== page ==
January 25, 2005
Okay, they have figured out how to scrape a video (and presumably audio) feed for human language and put it all in the search relevancy results we've all come to expect. They've only been running their indexer against television feeds since December, but think about it: if it weren't for the stingy copyright, we already have the technology to google any TV show, really any media -- music, movies, audiobooks -- ever. That's pretty fucking amazing. It's not surprising, because all of the pieces to do this have been floating around for a while, and it takes a Google to pull it off, but as I was just sitting here thinking of how we could have truly on-demand entertainment ("oh, what was that one episode of West Wing, with the diary? Let's google it and watch it...," or, "I want to see a movie right now about Vietnam," or "How does that song, Genius of Love, go, again?"), it seemed to warrant mention.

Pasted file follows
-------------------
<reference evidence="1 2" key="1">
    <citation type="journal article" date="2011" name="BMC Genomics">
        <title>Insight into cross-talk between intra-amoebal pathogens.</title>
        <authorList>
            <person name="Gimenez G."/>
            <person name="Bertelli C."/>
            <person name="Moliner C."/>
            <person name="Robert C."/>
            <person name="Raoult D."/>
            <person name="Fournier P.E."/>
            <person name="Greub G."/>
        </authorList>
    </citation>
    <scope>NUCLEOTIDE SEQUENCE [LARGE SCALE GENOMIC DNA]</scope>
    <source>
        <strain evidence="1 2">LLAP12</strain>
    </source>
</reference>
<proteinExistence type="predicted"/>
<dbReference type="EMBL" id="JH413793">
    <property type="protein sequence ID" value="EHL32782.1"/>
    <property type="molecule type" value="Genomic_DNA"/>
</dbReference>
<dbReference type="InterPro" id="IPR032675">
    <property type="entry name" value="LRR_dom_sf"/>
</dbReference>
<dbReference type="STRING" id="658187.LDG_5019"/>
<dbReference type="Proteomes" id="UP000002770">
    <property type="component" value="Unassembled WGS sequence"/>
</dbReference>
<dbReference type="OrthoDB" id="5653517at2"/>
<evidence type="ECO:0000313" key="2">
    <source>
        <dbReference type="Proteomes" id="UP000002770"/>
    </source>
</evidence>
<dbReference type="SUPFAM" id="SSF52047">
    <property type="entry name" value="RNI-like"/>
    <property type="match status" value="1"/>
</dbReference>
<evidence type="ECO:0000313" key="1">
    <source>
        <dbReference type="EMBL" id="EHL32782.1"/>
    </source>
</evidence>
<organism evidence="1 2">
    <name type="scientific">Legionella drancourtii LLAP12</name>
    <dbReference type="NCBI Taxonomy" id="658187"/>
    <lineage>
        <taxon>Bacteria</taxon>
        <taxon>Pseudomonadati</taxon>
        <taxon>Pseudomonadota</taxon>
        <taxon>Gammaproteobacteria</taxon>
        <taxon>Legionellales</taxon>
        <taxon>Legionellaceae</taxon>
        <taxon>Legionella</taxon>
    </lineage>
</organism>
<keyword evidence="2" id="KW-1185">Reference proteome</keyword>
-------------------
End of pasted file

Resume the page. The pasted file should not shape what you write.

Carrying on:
UPDATE (minutes later): Alright, on further examination, it appears they are getting the text from speech via the closed captioning stream, so they've offloaded that heavy-lifting to existing infrastructure. It's still impressive, even if it isn't as sophisticated as it initially seemed :-( Reading the "About" page: who knew?